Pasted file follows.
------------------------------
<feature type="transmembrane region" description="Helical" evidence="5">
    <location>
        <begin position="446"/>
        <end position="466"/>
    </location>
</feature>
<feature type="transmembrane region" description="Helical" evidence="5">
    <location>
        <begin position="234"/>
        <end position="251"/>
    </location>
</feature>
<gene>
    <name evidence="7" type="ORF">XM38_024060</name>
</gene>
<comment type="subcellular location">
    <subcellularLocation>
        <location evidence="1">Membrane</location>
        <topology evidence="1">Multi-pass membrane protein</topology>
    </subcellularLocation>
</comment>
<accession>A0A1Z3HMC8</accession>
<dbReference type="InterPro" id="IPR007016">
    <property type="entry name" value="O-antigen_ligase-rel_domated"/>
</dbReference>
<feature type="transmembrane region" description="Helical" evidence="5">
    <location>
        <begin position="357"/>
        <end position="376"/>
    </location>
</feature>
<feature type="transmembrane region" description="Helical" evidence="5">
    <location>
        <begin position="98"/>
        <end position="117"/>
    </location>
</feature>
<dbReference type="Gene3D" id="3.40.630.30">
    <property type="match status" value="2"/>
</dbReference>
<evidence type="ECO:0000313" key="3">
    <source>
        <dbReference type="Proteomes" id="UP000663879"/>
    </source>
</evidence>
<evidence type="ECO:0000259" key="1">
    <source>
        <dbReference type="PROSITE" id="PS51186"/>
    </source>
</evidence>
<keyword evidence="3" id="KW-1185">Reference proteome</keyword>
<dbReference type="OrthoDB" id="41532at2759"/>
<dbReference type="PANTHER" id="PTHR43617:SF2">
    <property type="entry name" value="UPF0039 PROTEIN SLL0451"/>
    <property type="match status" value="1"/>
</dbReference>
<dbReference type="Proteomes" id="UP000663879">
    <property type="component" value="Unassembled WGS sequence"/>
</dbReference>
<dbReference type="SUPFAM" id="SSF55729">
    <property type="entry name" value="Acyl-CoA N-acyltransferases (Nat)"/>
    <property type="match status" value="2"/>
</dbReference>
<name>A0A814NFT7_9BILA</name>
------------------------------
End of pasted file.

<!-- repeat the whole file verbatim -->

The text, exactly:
<feature type="transmembrane region" description="Helical" evidence="5">
    <location>
        <begin position="446"/>
        <end position="466"/>
    </location>
</feature>
<feature type="transmembrane region" description="Helical" evidence="5">
    <location>
        <begin position="234"/>
        <end position="251"/>
    </location>
</feature>
<gene>
    <name evidence="7" type="ORF">XM38_024060</name>
</gene>
<comment type="subcellular location">
    <subcellularLocation>
        <location evidence="1">Membrane</location>
        <topology evidence="1">Multi-pass membrane protein</topology>
    </subcellularLocation>
</comment>
<accession>A0A1Z3HMC8</accession>
<dbReference type="InterPro" id="IPR007016">
    <property type="entry name" value="O-antigen_ligase-rel_domated"/>
</dbReference>
<feature type="transmembrane region" description="Helical" evidence="5">
    <location>
        <begin position="357"/>
        <end position="376"/>
    </location>
</feature>
<feature type="transmembrane region" description="Helical" evidence="5">
    <location>
        <begin position="98"/>
        <end position="117"/>
    </location>
</feature>
<dbReference type="Gene3D" id="3.40.630.30">
    <property type="match status" value="2"/>
</dbReference>
<evidence type="ECO:0000313" key="3">
    <source>
        <dbReference type="Proteomes" id="UP000663879"/>
    </source>
</evidence>
<evidence type="ECO:0000259" key="1">
    <source>
        <dbReference type="PROSITE" id="PS51186"/>
    </source>
</evidence>
<keyword evidence="3" id="KW-1185">Reference proteome</keyword>
<dbReference type="OrthoDB" id="41532at2759"/>
<dbReference type="PANTHER" id="PTHR43617:SF2">
    <property type="entry name" value="UPF0039 PROTEIN SLL0451"/>
    <property type="match status" value="1"/>
</dbReference>
<dbReference type="Proteomes" id="UP000663879">
    <property type="component" value="Unassembled WGS sequence"/>
</dbReference>
<dbReference type="SUPFAM" id="SSF55729">
    <property type="entry name" value="Acyl-CoA N-acyltransferases (Nat)"/>
    <property type="match status" value="2"/>
</dbReference>
<name>A0A814NFT7_9BILA</name>